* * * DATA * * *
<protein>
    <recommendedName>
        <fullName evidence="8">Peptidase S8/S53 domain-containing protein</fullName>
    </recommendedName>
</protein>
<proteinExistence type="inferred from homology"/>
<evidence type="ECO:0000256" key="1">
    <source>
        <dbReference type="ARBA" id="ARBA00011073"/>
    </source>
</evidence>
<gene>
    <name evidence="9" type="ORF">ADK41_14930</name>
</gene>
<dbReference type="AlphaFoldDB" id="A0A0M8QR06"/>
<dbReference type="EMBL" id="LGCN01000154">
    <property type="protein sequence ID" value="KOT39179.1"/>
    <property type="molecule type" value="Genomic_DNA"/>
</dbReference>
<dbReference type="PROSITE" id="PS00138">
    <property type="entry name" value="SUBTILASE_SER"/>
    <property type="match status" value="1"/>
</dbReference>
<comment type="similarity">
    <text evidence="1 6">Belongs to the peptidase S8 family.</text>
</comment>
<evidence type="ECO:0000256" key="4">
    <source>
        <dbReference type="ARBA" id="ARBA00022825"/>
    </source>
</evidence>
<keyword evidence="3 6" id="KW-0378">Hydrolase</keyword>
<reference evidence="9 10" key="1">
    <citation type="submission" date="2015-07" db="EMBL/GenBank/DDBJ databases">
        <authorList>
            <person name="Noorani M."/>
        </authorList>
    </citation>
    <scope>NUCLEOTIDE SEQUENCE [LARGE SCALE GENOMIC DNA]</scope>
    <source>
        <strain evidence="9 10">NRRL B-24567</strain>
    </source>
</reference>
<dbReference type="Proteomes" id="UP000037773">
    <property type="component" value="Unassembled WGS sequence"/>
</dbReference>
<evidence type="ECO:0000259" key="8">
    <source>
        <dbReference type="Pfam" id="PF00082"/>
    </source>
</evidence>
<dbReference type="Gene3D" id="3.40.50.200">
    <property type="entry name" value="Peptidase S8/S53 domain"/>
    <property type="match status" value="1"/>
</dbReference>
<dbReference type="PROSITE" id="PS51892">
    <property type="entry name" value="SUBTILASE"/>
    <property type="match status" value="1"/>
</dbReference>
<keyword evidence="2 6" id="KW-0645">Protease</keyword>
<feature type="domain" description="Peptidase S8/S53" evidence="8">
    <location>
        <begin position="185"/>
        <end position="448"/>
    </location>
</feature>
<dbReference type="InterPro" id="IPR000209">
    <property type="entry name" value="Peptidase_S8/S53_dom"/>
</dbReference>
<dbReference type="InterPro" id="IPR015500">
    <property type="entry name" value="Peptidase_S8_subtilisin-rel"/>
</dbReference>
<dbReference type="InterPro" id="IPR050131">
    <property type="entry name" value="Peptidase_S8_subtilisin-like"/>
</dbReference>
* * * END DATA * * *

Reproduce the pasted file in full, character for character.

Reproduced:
<protein>
    <recommendedName>
        <fullName evidence="8">Peptidase S8/S53 domain-containing protein</fullName>
    </recommendedName>
</protein>
<proteinExistence type="inferred from homology"/>
<evidence type="ECO:0000256" key="1">
    <source>
        <dbReference type="ARBA" id="ARBA00011073"/>
    </source>
</evidence>
<gene>
    <name evidence="9" type="ORF">ADK41_14930</name>
</gene>
<dbReference type="AlphaFoldDB" id="A0A0M8QR06"/>
<dbReference type="EMBL" id="LGCN01000154">
    <property type="protein sequence ID" value="KOT39179.1"/>
    <property type="molecule type" value="Genomic_DNA"/>
</dbReference>
<dbReference type="PROSITE" id="PS00138">
    <property type="entry name" value="SUBTILASE_SER"/>
    <property type="match status" value="1"/>
</dbReference>
<comment type="similarity">
    <text evidence="1 6">Belongs to the peptidase S8 family.</text>
</comment>
<evidence type="ECO:0000256" key="4">
    <source>
        <dbReference type="ARBA" id="ARBA00022825"/>
    </source>
</evidence>
<keyword evidence="3 6" id="KW-0378">Hydrolase</keyword>
<reference evidence="9 10" key="1">
    <citation type="submission" date="2015-07" db="EMBL/GenBank/DDBJ databases">
        <authorList>
            <person name="Noorani M."/>
        </authorList>
    </citation>
    <scope>NUCLEOTIDE SEQUENCE [LARGE SCALE GENOMIC DNA]</scope>
    <source>
        <strain evidence="9 10">NRRL B-24567</strain>
    </source>
</reference>
<dbReference type="Proteomes" id="UP000037773">
    <property type="component" value="Unassembled WGS sequence"/>
</dbReference>
<evidence type="ECO:0000259" key="8">
    <source>
        <dbReference type="Pfam" id="PF00082"/>
    </source>
</evidence>
<dbReference type="Gene3D" id="3.40.50.200">
    <property type="entry name" value="Peptidase S8/S53 domain"/>
    <property type="match status" value="1"/>
</dbReference>
<dbReference type="PROSITE" id="PS51892">
    <property type="entry name" value="SUBTILASE"/>
    <property type="match status" value="1"/>
</dbReference>
<keyword evidence="2 6" id="KW-0645">Protease</keyword>
<feature type="domain" description="Peptidase S8/S53" evidence="8">
    <location>
        <begin position="185"/>
        <end position="448"/>
    </location>
</feature>
<dbReference type="InterPro" id="IPR000209">
    <property type="entry name" value="Peptidase_S8/S53_dom"/>
</dbReference>
<dbReference type="InterPro" id="IPR015500">
    <property type="entry name" value="Peptidase_S8_subtilisin-rel"/>
</dbReference>
<dbReference type="InterPro" id="IPR050131">
    <property type="entry name" value="Peptidase_S8_subtilisin-like"/>
</dbReference>